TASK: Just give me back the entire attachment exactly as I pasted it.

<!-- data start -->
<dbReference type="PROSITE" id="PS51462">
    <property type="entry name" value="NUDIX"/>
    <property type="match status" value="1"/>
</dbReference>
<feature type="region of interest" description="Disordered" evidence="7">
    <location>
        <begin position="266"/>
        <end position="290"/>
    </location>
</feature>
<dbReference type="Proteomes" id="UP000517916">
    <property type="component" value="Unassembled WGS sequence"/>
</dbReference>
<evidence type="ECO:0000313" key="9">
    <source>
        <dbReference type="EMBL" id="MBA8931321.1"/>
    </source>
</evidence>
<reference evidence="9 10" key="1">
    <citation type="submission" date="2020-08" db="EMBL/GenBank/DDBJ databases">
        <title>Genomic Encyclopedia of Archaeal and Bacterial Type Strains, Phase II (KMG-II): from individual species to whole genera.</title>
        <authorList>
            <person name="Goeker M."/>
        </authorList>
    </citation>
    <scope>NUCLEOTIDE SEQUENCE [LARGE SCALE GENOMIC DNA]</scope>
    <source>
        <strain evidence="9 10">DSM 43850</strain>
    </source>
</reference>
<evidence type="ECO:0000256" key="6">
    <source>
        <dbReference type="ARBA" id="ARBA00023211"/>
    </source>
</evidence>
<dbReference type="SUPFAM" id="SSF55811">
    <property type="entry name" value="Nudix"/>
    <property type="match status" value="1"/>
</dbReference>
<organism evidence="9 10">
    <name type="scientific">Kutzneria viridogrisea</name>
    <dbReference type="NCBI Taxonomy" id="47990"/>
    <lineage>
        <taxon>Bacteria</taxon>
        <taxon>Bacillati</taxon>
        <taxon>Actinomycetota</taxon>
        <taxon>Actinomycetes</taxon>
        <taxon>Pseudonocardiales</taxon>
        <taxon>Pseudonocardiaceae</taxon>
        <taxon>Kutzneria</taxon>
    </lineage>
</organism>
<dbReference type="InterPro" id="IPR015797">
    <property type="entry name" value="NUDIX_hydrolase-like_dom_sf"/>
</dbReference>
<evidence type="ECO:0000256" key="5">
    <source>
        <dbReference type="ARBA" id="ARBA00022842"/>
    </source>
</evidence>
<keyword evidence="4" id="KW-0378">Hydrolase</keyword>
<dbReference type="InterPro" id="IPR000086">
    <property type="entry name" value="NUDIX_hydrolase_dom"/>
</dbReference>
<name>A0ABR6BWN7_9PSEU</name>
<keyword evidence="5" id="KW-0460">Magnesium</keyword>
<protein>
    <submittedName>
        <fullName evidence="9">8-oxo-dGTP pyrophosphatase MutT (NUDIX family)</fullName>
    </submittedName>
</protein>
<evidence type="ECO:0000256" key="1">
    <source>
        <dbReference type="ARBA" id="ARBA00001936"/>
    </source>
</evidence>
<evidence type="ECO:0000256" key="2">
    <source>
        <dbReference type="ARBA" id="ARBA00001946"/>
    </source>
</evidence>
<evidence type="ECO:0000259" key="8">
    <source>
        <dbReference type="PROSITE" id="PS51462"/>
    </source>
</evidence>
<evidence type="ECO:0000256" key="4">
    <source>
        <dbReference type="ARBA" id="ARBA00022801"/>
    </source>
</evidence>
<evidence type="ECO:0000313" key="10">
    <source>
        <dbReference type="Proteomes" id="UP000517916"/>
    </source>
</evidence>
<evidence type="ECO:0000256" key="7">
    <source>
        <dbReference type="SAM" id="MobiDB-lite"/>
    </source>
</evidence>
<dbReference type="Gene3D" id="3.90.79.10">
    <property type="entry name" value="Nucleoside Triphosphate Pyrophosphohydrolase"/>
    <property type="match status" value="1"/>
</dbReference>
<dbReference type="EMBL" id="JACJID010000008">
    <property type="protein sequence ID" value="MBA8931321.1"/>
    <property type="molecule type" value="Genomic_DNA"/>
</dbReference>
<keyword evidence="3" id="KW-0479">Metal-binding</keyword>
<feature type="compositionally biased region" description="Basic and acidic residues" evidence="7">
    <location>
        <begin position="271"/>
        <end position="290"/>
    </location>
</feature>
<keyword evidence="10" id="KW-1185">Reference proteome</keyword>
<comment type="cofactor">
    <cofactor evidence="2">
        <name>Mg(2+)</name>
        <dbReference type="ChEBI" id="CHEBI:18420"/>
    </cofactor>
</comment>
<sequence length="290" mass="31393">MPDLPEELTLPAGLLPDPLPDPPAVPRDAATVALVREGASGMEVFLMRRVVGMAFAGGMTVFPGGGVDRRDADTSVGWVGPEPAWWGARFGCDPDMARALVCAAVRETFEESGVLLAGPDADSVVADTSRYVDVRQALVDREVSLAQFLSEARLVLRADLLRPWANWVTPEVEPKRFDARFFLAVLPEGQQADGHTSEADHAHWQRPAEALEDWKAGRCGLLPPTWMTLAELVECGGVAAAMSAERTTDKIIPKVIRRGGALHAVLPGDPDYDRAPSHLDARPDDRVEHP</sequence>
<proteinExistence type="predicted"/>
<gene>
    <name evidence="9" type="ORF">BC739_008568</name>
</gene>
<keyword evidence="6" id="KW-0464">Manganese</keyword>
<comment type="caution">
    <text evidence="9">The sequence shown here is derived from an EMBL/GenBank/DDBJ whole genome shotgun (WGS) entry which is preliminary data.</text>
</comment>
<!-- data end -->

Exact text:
<dbReference type="PROSITE" id="PS51462">
    <property type="entry name" value="NUDIX"/>
    <property type="match status" value="1"/>
</dbReference>
<feature type="region of interest" description="Disordered" evidence="7">
    <location>
        <begin position="266"/>
        <end position="290"/>
    </location>
</feature>
<dbReference type="Proteomes" id="UP000517916">
    <property type="component" value="Unassembled WGS sequence"/>
</dbReference>
<evidence type="ECO:0000313" key="9">
    <source>
        <dbReference type="EMBL" id="MBA8931321.1"/>
    </source>
</evidence>
<reference evidence="9 10" key="1">
    <citation type="submission" date="2020-08" db="EMBL/GenBank/DDBJ databases">
        <title>Genomic Encyclopedia of Archaeal and Bacterial Type Strains, Phase II (KMG-II): from individual species to whole genera.</title>
        <authorList>
            <person name="Goeker M."/>
        </authorList>
    </citation>
    <scope>NUCLEOTIDE SEQUENCE [LARGE SCALE GENOMIC DNA]</scope>
    <source>
        <strain evidence="9 10">DSM 43850</strain>
    </source>
</reference>
<evidence type="ECO:0000256" key="6">
    <source>
        <dbReference type="ARBA" id="ARBA00023211"/>
    </source>
</evidence>
<dbReference type="SUPFAM" id="SSF55811">
    <property type="entry name" value="Nudix"/>
    <property type="match status" value="1"/>
</dbReference>
<organism evidence="9 10">
    <name type="scientific">Kutzneria viridogrisea</name>
    <dbReference type="NCBI Taxonomy" id="47990"/>
    <lineage>
        <taxon>Bacteria</taxon>
        <taxon>Bacillati</taxon>
        <taxon>Actinomycetota</taxon>
        <taxon>Actinomycetes</taxon>
        <taxon>Pseudonocardiales</taxon>
        <taxon>Pseudonocardiaceae</taxon>
        <taxon>Kutzneria</taxon>
    </lineage>
</organism>
<dbReference type="InterPro" id="IPR015797">
    <property type="entry name" value="NUDIX_hydrolase-like_dom_sf"/>
</dbReference>
<evidence type="ECO:0000256" key="5">
    <source>
        <dbReference type="ARBA" id="ARBA00022842"/>
    </source>
</evidence>
<keyword evidence="4" id="KW-0378">Hydrolase</keyword>
<dbReference type="InterPro" id="IPR000086">
    <property type="entry name" value="NUDIX_hydrolase_dom"/>
</dbReference>
<name>A0ABR6BWN7_9PSEU</name>
<keyword evidence="5" id="KW-0460">Magnesium</keyword>
<protein>
    <submittedName>
        <fullName evidence="9">8-oxo-dGTP pyrophosphatase MutT (NUDIX family)</fullName>
    </submittedName>
</protein>
<evidence type="ECO:0000256" key="1">
    <source>
        <dbReference type="ARBA" id="ARBA00001936"/>
    </source>
</evidence>
<evidence type="ECO:0000256" key="2">
    <source>
        <dbReference type="ARBA" id="ARBA00001946"/>
    </source>
</evidence>
<evidence type="ECO:0000259" key="8">
    <source>
        <dbReference type="PROSITE" id="PS51462"/>
    </source>
</evidence>
<evidence type="ECO:0000256" key="4">
    <source>
        <dbReference type="ARBA" id="ARBA00022801"/>
    </source>
</evidence>
<evidence type="ECO:0000313" key="10">
    <source>
        <dbReference type="Proteomes" id="UP000517916"/>
    </source>
</evidence>
<evidence type="ECO:0000256" key="7">
    <source>
        <dbReference type="SAM" id="MobiDB-lite"/>
    </source>
</evidence>
<dbReference type="Gene3D" id="3.90.79.10">
    <property type="entry name" value="Nucleoside Triphosphate Pyrophosphohydrolase"/>
    <property type="match status" value="1"/>
</dbReference>
<dbReference type="EMBL" id="JACJID010000008">
    <property type="protein sequence ID" value="MBA8931321.1"/>
    <property type="molecule type" value="Genomic_DNA"/>
</dbReference>
<keyword evidence="3" id="KW-0479">Metal-binding</keyword>
<feature type="compositionally biased region" description="Basic and acidic residues" evidence="7">
    <location>
        <begin position="271"/>
        <end position="290"/>
    </location>
</feature>
<keyword evidence="10" id="KW-1185">Reference proteome</keyword>
<comment type="cofactor">
    <cofactor evidence="2">
        <name>Mg(2+)</name>
        <dbReference type="ChEBI" id="CHEBI:18420"/>
    </cofactor>
</comment>
<sequence length="290" mass="31393">MPDLPEELTLPAGLLPDPLPDPPAVPRDAATVALVREGASGMEVFLMRRVVGMAFAGGMTVFPGGGVDRRDADTSVGWVGPEPAWWGARFGCDPDMARALVCAAVRETFEESGVLLAGPDADSVVADTSRYVDVRQALVDREVSLAQFLSEARLVLRADLLRPWANWVTPEVEPKRFDARFFLAVLPEGQQADGHTSEADHAHWQRPAEALEDWKAGRCGLLPPTWMTLAELVECGGVAAAMSAERTTDKIIPKVIRRGGALHAVLPGDPDYDRAPSHLDARPDDRVEHP</sequence>
<proteinExistence type="predicted"/>
<gene>
    <name evidence="9" type="ORF">BC739_008568</name>
</gene>
<keyword evidence="6" id="KW-0464">Manganese</keyword>
<comment type="caution">
    <text evidence="9">The sequence shown here is derived from an EMBL/GenBank/DDBJ whole genome shotgun (WGS) entry which is preliminary data.</text>
</comment>